Comin’ from where I’m from
For North Carolina native Julius Peppers, support for families ravaged by Hurricane Florence ‘is personal for me’
The smell of moldy furniture, carpet and insulation — not to mention the sight of children’s toys scattered across Tonia McGirt’s front lawn — wiped the smile clear off Julius Peppers’ face as soon as he pulled up to the condemned house in Lumberton, North Carolina.
“We’ve lost everything,” McGirt said, turning to look at her house, which was ravaged by Hurricane Florence in September. “The neighbors washed our clothes … we’re waiting on FEMA [Federal Emergency Management Agency] for relief.”
Sadness filled McGirt’s eyes as the veteran Carolina Panthers defensive end stood next to her with arms folded, trying to find the words to console the mother of two who has lived at this property for all of her 46 years.
“I know what it is to come from a rural area like this,” said Peppers, who is from Bailey, North Carolina, less than a two-hour drive from Lumberton. “I can’t even imagine something like this happening and not being able to have certain things, like a house that’s in living condition. I just wanted to come down here and help — offer some hope — just to try to do my part with this recovery.”
After Hurricane Florence hit, Peppers started a relief fund through his foundation and contributed $100,000 of his own money. Teammate Cam Newton matched his donation with an additional $100,000. Two days after the Panthers’ come-from-behind win over the Giants, Peppers made his way to Lumberton, the poorest city in the state, to help with recovery efforts.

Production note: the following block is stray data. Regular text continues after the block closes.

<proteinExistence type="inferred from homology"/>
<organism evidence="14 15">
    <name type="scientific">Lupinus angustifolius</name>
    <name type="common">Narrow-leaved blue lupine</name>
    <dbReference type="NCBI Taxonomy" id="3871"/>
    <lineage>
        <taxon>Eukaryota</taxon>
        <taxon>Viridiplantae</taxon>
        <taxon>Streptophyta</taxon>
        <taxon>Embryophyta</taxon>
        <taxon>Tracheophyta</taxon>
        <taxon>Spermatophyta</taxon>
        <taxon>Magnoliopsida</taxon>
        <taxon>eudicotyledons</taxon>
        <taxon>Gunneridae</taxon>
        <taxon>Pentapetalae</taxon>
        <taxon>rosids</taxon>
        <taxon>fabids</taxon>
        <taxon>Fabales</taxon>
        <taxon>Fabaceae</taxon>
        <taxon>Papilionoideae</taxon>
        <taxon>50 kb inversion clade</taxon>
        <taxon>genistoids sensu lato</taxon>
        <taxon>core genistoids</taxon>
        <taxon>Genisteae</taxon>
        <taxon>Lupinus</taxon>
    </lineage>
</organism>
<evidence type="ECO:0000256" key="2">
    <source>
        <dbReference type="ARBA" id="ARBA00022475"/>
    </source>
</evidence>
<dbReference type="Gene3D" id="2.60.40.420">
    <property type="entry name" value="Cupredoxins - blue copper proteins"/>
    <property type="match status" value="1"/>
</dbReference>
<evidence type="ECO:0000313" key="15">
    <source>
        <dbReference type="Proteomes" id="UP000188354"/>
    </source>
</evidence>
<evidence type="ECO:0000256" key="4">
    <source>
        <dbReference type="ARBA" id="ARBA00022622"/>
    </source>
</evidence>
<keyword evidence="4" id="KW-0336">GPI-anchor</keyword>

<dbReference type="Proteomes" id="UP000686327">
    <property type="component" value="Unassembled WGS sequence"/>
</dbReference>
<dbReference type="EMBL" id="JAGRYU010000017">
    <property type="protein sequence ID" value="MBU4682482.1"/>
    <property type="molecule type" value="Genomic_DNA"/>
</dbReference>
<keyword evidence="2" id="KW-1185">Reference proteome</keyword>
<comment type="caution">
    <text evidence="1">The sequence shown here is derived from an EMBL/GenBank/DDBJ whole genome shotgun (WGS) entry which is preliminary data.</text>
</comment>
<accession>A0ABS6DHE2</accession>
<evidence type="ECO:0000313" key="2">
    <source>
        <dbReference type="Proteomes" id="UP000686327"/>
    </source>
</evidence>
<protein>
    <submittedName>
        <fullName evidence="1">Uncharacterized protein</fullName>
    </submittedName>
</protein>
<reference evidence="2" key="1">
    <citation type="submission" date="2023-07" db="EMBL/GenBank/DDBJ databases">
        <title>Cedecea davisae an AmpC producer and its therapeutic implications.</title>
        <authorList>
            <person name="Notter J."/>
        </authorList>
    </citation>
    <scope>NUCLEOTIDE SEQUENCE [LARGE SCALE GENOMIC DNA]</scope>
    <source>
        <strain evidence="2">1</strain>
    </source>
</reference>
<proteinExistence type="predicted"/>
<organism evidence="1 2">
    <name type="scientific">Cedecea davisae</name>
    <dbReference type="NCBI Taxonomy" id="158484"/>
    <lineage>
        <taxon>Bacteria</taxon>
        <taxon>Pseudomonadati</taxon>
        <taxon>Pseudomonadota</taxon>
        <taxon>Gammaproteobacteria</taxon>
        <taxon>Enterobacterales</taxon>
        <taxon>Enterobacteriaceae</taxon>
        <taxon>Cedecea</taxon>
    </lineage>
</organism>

“It’s definitely personal — because I’m from a small town not far from here,” explained Peppers, 38. “So it’s personal in that aspect, and I can feel it. Thankfully the hurricane did not affect my hometown that much, but it’s still the community, man, and the Carolinas, and it’s only right that we do something to help. It’s definitely personal, ’cause this is where I’m from.”
Just two houses up on the same street, McGirt’s parents — Barbara, 65, and French, 72 — accessed their own home, which is in the process of being rebuilt. The couple, married for 51 years, have all of their belongings, at least what’s left, in boxes and small piles. When Peppers, along with members of the United Way, arrived, the couple had reason to be hopeful after spending their first night in their home since being flooded out.
“Thank the Lord we could save a little of what we had,” said Barbara McGirt. “We couldn’t wait to get back.”
Asked later what struck him about the McGirts, Peppers reflected. “She was talking about how she grabbed her Bible and her picture albums. Those are the first things that she thought to take. Seeing this for yourself makes it real. If you can help them rebuild a home, that’s fine. But if you can help them feel better in some kind of way, that makes me feel a lot better, too.”